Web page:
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Council to retain trees as capital heritage

Nasik Swami
Saturday, October 27, 2012

HISTORICAL ivi (Tahitian chestnut) trees in central Suva will not be cut down but maintained as heritage trees for the capital city.

The decision to leave the historical trees untouched was made following the Suva City Council's meeting and inspection by tree expert, Prof Randy Thaman of the University of the South Pacific on Thursday.

Suva's special administrator Chandu Umaria said a number of inspections in central Suva and along Queen Elizabeth Drive were carried out.

"During the inspection the trees were assessed in terms of whether they constituted safety threats and its protection," he said.

Mr Umaria said following inspection it was noted that the two historical ivi trees in central Suva were still strong and did not constitute a threat to the public and should be maintained as heritage trees.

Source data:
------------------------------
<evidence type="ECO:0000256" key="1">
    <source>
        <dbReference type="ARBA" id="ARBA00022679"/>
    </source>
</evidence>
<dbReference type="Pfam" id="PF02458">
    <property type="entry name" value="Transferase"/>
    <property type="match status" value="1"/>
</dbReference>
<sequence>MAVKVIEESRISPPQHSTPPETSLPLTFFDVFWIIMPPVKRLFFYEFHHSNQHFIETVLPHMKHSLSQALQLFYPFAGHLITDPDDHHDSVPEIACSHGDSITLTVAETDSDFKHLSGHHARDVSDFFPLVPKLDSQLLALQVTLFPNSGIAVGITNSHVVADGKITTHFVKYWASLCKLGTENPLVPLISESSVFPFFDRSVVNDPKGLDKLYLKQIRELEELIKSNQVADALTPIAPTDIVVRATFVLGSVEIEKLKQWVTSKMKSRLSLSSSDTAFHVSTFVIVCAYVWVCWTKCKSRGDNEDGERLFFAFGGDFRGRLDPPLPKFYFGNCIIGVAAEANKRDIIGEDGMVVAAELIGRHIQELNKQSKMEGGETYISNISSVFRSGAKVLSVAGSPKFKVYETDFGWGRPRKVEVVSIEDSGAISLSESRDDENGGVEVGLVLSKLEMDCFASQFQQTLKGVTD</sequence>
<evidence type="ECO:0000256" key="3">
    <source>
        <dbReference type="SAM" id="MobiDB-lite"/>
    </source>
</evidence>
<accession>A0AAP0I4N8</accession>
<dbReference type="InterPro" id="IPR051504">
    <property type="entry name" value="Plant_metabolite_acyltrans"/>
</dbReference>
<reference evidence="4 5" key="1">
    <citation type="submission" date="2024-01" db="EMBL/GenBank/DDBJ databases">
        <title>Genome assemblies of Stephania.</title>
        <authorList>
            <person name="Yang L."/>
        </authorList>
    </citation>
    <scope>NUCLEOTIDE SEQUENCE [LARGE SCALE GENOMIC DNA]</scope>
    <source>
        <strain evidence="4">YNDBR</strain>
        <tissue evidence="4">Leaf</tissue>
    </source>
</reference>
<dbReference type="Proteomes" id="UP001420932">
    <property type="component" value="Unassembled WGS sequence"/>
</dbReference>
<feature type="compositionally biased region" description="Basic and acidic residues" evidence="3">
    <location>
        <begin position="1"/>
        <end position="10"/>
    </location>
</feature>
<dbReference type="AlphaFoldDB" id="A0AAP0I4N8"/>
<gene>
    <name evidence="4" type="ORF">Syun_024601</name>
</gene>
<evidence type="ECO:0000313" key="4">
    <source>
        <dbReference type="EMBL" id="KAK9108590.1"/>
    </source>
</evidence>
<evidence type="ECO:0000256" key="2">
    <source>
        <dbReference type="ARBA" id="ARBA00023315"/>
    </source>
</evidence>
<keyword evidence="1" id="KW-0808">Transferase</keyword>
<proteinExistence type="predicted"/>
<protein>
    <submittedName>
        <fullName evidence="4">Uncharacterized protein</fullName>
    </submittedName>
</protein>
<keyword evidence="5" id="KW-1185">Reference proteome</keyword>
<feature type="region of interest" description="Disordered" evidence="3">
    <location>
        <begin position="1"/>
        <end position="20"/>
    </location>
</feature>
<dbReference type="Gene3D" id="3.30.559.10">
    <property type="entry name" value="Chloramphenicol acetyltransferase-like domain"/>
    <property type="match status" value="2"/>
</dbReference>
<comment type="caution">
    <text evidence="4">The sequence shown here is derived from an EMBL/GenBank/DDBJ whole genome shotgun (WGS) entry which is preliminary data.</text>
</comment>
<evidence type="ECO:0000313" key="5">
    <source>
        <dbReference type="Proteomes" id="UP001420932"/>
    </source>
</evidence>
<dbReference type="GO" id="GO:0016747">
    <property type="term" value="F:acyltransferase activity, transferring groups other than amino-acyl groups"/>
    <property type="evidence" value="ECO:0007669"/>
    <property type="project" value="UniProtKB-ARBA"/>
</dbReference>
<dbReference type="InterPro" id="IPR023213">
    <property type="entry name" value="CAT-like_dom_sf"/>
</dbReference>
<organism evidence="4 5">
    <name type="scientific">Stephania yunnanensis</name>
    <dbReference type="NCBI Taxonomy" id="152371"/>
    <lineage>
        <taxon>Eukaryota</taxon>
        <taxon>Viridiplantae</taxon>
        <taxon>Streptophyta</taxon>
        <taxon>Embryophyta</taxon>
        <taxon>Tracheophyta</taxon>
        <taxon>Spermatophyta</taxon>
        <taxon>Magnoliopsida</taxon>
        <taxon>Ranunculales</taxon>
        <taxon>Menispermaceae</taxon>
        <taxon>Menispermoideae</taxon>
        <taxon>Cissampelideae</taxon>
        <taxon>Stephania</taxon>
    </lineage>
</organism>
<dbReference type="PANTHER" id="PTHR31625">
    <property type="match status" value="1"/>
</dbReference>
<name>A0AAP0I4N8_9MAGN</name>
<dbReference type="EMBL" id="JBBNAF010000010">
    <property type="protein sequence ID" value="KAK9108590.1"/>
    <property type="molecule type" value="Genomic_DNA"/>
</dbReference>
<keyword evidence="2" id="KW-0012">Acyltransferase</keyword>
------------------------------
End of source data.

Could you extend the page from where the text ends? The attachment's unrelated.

"A number of baka ni idia (Indian banyan trees) along Queen Elizabeth Drive, near the Bowling Club and near the children's playground opposite Thurston Gardens, should be removed because they were imbalanced, possibly due to unequal pruning over the road, and probably constituted a hazard similar to the tree that fell on cars the week before last," he said.

He said a systematic attempt would be made to protect, maintain and restore heritage trees and to improve tree planting within Suva.

"Plans will be made to plant appropriate, mainly native, coastal trees along the newly developed coastal path and parkland along Queen Elizabeth Drive north of Veiuto and in other selected areas where tree planting would improve life in the city."

Mr Umaria also outlined that in the next six months, the trees in Thurston Gardens would be restored, mapped, name plates provided, new trees planted and a short guide with a map of the locations and descriptions and background information will be available on each tree.

"Within the next year a register of "Heritage Trees of Suva" and a heritage trees guide will be developed for use by the public, schoolchildren, tourist and other interested individuals," he said.





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